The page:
From our work at Crawford Building Consultancy throughout the UK, visiting many farms and estates, we often come across hidden gems of residential development potential particularly in the form of barns. Many landowners are unaware of this potential, and how such opportunities can be managed to fruition. Through our rural consultancy, we are able to offer strategic advice on this type of project, no matter what the size is.
The conversion of agricultural units into residential ones can be done (for the most part) without the need for full planning permission, using the prior approval route, whereby the Local Authority is notified and provided with relevant information enabling them to reach a decision within eight weeks.
In order to go down this route, the barn must satisfy certain conditions:
It must have been in use for an agricultural purpose on or before 20 March 2013 and cannot have had a change from agricultural use subsequently (it is important to understand here that an “agricultural use” does not include equestrian use).
From 1 August 2020, you must be able to supply floor plans, and show that all living spaces in the proposed new dwelling will have adequate natural light.
The barn must be “capable of functioning as a dwelling” already – this means that it should be structurally sound with the roof intact, however, there is nothing to stop a landowner from making repairs to said barn as part of a routine maintenance schedule, before then applying for conversion.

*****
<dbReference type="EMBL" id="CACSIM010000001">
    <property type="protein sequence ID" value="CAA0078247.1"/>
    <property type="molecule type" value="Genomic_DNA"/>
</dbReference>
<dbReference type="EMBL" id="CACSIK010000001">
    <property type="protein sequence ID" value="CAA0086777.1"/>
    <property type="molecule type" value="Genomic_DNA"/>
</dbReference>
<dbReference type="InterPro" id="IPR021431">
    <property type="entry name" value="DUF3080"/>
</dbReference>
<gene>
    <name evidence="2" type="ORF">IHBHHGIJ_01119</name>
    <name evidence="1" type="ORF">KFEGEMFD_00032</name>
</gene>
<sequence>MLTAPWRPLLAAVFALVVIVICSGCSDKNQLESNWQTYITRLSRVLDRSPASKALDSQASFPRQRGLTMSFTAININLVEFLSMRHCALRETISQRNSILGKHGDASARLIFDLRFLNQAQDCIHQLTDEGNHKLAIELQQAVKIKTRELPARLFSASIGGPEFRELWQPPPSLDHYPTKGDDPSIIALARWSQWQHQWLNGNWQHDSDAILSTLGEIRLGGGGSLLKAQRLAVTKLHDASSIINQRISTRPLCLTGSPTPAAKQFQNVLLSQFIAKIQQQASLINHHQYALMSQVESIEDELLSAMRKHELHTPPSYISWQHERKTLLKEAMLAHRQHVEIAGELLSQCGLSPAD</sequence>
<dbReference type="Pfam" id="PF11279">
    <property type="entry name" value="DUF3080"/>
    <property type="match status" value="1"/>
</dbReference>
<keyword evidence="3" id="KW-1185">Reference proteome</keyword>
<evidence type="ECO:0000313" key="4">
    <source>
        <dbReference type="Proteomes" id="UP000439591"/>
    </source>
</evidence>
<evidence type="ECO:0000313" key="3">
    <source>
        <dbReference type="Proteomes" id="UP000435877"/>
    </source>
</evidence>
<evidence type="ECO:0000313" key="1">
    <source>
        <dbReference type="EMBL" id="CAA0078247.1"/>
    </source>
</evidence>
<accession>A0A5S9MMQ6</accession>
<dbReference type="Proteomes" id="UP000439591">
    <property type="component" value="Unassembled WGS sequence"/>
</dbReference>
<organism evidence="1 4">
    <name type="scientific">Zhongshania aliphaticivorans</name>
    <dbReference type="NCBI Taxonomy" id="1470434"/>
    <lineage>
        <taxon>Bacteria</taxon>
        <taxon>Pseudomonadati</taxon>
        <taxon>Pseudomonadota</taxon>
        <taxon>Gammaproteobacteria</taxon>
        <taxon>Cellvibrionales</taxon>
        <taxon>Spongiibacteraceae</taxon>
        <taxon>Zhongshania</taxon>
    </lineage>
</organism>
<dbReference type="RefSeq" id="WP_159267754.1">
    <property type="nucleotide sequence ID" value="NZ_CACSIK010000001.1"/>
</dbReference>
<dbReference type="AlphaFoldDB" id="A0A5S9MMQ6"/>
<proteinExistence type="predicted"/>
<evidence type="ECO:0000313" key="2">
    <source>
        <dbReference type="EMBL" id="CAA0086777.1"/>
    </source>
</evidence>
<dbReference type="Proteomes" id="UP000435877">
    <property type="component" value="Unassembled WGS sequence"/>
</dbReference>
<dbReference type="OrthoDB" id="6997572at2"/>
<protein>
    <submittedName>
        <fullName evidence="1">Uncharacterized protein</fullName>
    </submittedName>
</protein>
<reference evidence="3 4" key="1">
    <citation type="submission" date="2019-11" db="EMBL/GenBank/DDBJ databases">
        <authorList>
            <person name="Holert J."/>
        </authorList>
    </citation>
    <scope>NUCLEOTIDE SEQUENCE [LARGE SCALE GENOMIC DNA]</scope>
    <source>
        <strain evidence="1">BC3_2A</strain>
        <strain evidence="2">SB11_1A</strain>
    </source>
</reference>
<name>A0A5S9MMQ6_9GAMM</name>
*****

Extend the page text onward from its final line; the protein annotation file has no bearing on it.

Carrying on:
Lastly, the agricultural unit must not exceed 865 sqm (this is the maximum possible over five residential units).
This permitted development is known as Class Q, and was introduced in 2015. Back then you could create a maximum of three dwellings from one unit, but since 2018 you can now create five – if they all fall within the footprint that is. You cannot extend beyond the existing footprint, and the garden area must not exceed the size of the building footprint. Also, you cannot raise the roof as part of the permitted development.
When this type of permitted development is utilised, it can occur only once on the holding so you couldn’t for example convert two sets of barns in one yard if they exceeded the threshold of 865 sqm. You would also be unable to undertake any other permitted development on a holding for ten years, which is food for thought if a landowner intended to increase grain storage by the addition of a new building for example. Dividing the holding up sounds plausible, but isn’t an option as the Local Authority will expect a site and location plan.
Exceptions to the above, where a full planning application will be required, are Areas of Outstanding Natural Beauty, Sites of Special Scientific Interest, Conservation Areas, World Heritage Sites, hazardous areas such as military installations, anything with a Scheduled Ancient Monument, and listed buildings.
If the above is of interest to you or you have identified just such a farm building on your travels, please do get in touch with me at firstname.lastname@example.org and hopefully, we can find a way of making Class Q work for you.